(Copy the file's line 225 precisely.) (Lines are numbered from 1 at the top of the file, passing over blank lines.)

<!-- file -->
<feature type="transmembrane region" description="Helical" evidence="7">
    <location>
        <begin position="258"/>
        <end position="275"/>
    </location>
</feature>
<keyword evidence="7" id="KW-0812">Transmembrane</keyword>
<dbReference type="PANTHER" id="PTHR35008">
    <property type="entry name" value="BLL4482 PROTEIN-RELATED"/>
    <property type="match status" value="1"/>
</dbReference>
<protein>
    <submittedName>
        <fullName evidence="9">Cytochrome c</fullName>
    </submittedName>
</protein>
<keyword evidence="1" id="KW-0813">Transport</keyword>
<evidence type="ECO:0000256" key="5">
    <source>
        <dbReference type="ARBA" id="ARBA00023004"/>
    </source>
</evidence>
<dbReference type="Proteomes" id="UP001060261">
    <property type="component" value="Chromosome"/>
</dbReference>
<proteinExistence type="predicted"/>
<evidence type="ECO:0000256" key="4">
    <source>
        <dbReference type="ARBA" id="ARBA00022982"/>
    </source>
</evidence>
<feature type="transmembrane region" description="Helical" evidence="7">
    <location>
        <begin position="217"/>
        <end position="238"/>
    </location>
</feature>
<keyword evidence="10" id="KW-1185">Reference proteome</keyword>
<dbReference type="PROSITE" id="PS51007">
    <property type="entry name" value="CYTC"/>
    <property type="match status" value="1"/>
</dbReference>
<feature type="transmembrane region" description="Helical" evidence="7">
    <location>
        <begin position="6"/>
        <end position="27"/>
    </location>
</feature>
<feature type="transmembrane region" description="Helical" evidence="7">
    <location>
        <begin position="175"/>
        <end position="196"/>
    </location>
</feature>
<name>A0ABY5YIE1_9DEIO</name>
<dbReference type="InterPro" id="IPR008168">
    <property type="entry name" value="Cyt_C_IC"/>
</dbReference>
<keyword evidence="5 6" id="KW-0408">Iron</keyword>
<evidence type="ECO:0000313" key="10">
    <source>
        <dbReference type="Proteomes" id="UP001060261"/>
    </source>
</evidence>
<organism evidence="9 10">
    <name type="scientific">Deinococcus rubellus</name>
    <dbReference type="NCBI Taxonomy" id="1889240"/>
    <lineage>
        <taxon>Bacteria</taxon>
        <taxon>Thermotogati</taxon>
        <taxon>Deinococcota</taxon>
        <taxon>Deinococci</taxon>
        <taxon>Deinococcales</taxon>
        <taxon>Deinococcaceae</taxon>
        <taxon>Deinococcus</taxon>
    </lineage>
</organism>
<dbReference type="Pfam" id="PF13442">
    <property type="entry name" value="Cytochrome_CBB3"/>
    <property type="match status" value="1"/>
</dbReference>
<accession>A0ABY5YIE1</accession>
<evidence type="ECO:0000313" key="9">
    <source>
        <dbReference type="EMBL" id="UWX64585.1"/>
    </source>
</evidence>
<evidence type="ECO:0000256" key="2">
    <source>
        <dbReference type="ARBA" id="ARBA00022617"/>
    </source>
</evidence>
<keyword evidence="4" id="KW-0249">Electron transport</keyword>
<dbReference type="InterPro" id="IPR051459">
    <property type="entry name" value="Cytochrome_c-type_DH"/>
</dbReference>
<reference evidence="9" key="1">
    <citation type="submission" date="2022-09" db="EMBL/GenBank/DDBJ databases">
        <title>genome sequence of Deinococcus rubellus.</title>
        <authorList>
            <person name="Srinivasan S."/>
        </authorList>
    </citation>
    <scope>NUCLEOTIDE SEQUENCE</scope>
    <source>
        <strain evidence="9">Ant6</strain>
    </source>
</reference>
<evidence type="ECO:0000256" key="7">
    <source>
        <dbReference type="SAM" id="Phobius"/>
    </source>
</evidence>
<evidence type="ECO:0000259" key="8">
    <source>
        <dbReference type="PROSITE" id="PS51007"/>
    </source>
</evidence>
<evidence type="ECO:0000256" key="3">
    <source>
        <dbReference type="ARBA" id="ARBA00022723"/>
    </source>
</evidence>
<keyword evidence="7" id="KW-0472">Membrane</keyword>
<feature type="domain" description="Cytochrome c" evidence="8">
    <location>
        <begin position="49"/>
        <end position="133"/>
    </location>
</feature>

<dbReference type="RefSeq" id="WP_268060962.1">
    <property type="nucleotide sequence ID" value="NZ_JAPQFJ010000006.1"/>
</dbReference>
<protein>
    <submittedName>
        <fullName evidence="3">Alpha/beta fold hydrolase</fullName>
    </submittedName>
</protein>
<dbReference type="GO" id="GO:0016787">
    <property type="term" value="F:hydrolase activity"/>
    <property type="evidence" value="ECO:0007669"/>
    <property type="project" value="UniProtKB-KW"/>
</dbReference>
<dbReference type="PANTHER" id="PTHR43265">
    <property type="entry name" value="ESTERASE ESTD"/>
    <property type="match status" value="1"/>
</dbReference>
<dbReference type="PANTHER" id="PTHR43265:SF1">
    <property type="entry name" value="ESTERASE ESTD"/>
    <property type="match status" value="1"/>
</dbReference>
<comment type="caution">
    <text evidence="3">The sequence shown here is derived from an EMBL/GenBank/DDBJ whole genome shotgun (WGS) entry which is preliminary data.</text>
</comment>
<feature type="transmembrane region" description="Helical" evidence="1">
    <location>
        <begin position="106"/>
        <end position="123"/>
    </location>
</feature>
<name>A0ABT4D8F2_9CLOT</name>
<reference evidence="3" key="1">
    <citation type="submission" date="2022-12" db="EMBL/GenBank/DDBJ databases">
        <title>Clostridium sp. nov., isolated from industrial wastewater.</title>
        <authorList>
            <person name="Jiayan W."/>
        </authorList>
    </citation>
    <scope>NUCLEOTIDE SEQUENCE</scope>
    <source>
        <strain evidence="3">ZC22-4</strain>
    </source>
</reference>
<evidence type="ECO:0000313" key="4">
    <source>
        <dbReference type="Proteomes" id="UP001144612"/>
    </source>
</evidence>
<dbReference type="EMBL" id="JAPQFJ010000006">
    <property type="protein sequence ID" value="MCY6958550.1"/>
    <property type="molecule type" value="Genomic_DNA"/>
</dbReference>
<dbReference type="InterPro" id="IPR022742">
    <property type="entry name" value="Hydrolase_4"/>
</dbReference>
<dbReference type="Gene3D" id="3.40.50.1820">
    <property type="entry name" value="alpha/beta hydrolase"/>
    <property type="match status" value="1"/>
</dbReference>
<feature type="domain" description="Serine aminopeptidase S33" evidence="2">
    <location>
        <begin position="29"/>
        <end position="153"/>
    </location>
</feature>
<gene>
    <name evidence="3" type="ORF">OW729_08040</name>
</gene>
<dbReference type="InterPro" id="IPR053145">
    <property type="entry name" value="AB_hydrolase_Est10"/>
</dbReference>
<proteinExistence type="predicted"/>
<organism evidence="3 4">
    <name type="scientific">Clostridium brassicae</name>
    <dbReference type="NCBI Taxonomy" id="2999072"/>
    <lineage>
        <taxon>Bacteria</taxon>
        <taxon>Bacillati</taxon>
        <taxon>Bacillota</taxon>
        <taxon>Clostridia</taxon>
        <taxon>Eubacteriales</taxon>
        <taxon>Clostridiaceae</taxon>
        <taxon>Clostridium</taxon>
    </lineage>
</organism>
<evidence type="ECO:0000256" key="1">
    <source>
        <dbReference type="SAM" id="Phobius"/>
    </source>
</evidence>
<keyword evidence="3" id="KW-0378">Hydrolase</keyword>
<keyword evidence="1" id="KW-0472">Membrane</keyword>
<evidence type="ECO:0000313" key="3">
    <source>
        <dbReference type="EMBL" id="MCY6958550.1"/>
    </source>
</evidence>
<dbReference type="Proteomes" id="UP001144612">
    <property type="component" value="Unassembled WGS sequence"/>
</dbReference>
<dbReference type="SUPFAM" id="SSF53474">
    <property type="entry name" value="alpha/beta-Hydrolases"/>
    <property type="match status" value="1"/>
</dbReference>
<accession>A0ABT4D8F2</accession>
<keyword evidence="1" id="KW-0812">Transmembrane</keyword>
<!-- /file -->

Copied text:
        <dbReference type="EMBL" id="MCY6958550.1"/>